Is there a flower seed shortage?

Is there a flower seed shortage?

We were taken aback when our go-to flower seed suppliers told us they were sold out of some of our essential seeds. They attributed it to Covid, wildfires, increased demand and supply chain issues. Fortunately, we found the seeds we needed, although some will arrive later than we would have liked.

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Another lap completed around the flower field

Another lap completed around the flower field

December is the time of year when we take a pitstop and assess the most recent “lap” of our business. It’s a time when we finally have an opportunity to slow down and reflect on our successes, critique our challenges and rethink our strategies and tactics. It’s also a time when we remember with gratitude all the people that contributed in large and small ways to our success.

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Feeling Thankful

Feeling Thankful

The Thanksgiving season has us feeling grateful for all the blessings in our lives, including the people and things that have contributed to the success of our flower farm. The list is long and our gratitude runs deep. Thank you to everyone who has helped us — we appreciate your acts of kindness!

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Buying local flowers has global implications

Buying local flowers has global implications

Locally grown flowers are an important element in a healthy local economy. Supporting small businesses increases the “velocity” of money, a measure of how many times a dollar is used to purchase goods and services measured in the GDP. There are myriad other reasons why it’s a good idea.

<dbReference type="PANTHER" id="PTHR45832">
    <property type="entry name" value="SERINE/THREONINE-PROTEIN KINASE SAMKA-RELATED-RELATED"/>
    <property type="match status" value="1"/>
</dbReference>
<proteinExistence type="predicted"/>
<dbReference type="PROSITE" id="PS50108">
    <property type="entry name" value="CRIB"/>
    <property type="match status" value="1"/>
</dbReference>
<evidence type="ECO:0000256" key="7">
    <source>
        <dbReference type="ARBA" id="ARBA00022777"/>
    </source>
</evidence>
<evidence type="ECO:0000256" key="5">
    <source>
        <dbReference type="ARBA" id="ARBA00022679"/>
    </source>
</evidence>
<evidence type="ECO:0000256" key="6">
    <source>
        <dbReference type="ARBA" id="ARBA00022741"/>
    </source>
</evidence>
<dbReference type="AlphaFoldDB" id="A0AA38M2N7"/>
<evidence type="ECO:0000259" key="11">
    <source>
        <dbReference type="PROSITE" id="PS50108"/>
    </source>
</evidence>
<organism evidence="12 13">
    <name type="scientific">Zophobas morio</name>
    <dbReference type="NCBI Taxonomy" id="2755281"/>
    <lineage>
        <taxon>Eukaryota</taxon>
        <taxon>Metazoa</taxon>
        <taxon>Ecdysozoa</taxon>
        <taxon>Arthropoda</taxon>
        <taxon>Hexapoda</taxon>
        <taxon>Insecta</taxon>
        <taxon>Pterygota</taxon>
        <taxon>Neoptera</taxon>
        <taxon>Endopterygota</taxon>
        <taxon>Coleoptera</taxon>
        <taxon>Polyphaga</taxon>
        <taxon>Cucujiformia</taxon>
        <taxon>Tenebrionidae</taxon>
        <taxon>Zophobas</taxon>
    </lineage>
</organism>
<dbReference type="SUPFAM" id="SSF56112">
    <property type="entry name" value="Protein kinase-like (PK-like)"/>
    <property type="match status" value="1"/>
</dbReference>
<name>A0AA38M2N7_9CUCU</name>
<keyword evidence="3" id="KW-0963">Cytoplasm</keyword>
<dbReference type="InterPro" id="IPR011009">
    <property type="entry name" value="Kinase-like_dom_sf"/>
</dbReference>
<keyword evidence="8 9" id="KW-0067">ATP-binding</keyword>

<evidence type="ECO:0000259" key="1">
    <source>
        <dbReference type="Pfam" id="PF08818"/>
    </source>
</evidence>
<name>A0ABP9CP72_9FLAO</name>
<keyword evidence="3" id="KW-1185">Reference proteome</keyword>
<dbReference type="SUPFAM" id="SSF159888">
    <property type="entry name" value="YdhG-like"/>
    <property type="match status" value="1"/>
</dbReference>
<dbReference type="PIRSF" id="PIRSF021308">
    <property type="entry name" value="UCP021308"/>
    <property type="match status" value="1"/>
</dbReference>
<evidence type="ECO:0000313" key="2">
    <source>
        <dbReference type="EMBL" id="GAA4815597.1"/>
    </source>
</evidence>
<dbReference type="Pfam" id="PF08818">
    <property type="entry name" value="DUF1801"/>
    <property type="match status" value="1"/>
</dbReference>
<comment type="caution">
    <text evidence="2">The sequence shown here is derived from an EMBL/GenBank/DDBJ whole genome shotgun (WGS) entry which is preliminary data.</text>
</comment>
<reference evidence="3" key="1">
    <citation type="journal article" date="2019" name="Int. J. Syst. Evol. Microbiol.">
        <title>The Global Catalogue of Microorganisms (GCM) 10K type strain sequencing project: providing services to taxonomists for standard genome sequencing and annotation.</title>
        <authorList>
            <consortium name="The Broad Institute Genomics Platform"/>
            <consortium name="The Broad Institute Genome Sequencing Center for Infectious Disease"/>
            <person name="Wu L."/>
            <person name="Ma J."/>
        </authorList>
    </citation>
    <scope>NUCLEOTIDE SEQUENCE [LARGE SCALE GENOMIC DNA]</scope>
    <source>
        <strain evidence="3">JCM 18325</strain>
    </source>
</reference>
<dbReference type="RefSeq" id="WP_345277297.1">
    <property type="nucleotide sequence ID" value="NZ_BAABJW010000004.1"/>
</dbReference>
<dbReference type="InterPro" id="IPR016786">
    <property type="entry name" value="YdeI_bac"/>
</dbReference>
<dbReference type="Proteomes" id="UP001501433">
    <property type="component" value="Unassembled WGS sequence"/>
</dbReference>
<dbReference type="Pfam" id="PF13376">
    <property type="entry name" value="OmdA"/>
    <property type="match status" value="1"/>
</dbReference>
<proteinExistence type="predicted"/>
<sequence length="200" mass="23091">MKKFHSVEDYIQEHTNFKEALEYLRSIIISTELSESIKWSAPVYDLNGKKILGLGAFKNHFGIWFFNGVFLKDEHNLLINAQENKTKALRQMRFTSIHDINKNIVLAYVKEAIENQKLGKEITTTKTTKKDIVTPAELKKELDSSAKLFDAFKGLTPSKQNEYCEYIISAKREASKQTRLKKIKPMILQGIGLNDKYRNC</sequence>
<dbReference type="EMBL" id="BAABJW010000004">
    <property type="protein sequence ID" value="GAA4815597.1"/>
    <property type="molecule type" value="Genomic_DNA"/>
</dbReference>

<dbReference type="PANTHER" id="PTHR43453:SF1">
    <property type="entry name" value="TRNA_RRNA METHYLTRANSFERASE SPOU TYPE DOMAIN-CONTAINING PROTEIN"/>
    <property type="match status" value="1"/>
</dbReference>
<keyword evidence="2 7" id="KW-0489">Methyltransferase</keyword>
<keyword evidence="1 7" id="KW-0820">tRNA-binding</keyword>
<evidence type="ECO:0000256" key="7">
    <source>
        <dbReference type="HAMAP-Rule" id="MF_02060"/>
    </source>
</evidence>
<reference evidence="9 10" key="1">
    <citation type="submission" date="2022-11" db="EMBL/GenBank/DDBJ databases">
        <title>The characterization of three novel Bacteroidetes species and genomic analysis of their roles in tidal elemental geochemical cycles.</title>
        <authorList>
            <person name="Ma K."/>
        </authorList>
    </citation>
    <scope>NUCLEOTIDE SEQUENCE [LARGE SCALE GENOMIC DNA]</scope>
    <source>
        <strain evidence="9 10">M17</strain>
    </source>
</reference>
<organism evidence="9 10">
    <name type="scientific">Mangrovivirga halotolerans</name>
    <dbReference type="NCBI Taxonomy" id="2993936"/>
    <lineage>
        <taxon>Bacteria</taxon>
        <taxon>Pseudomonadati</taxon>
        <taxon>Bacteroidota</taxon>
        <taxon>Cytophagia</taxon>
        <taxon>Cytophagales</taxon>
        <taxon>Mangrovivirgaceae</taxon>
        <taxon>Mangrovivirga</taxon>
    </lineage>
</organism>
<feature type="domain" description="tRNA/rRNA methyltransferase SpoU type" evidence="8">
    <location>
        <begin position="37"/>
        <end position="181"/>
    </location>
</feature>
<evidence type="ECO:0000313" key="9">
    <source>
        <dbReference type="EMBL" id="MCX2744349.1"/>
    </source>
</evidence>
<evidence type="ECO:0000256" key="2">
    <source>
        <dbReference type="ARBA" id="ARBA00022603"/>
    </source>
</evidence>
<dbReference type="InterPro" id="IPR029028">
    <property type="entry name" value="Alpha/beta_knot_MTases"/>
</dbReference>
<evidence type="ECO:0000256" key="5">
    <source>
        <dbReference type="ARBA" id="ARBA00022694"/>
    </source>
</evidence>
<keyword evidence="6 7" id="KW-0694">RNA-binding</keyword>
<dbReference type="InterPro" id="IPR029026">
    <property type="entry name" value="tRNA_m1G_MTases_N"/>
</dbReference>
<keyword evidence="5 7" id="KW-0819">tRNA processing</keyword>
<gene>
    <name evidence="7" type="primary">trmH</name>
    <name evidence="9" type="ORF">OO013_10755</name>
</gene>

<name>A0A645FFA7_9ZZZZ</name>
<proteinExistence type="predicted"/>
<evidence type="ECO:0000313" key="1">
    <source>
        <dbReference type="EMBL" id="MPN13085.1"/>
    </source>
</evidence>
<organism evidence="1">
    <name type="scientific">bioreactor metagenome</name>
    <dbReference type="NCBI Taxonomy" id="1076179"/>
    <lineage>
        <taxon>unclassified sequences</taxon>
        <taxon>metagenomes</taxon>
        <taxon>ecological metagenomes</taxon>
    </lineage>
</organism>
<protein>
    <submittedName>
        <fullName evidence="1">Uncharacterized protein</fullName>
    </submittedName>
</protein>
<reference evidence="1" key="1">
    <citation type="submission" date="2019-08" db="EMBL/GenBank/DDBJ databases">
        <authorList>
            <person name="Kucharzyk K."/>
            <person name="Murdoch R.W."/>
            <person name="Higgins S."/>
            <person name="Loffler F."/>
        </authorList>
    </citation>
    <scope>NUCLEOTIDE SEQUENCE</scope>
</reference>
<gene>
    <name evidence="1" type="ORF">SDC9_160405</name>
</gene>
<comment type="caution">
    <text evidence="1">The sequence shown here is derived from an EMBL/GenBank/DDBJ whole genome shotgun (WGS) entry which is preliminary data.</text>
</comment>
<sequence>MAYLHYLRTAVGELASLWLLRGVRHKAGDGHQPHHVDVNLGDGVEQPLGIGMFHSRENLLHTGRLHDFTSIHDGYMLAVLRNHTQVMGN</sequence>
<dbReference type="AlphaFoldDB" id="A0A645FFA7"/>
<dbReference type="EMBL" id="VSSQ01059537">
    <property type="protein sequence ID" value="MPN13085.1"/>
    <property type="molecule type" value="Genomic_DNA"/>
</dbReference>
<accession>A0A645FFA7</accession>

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Dahlias’ burdensome beauty

Dahlias’ burdensome beauty

Growing dahlias is a labor-intensive endeavor and they are susceptible to multiple threats, but they are one of the most popular flowers for good reason — they are show-stopper beautiful. Few flowers come in more colors, shapes and sizes than dahlias. We are in the peak of dahlia season and every day brings new blooms that stop even the most jaded flower farmers in their tracks.

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Putting down roots

Putting down roots

We have learned that some plants put out roots in water and some don’t. If a plant cutting readily roots in water, the roots are said to be “adventitious.” If roots grow in dirt, they are either “tap” or “fibrous.” We feel tap-rooted in our new home and the Howard County community is our soil. And we can’t think of a better place to grow.

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Blessed are the pollinators

Blessed are the pollinators

Without bees, butterflies and other pollinators, we wouldn’t have flowers or food or life on our planet. We think of sunlight, soil, water and carbon dioxide as essential to flora, but without pollinators to carry pollen from one flower to the next, those other things would be useless. We owe our lives to the bugs that help feed us.

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Weeds are an unfortunate part of flower farming

Weeds are an unfortunate part of flower farming

Weeds are a part of life for flower farmers. We spend a good bit of our time in the garden pulling out plants that are crowding the plants we want. It’s like cutting cancer out of a healthy body. It has to be done. And so we do it. Often. Goodbye, buttercups, thistle, mile-a-minute and bind weed.

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Rainbow of Flowers

Rainbow of Flowers

We saw a rainbow over our meadow this week. It seemed especially fitting given that we recently debuted our “Love is Love” fabric flower vase covers. We also realized that we’re lucky enough to work every day in the midst of a terrestrial rainbow of flowers that come in all seven hues of the light spectrum.

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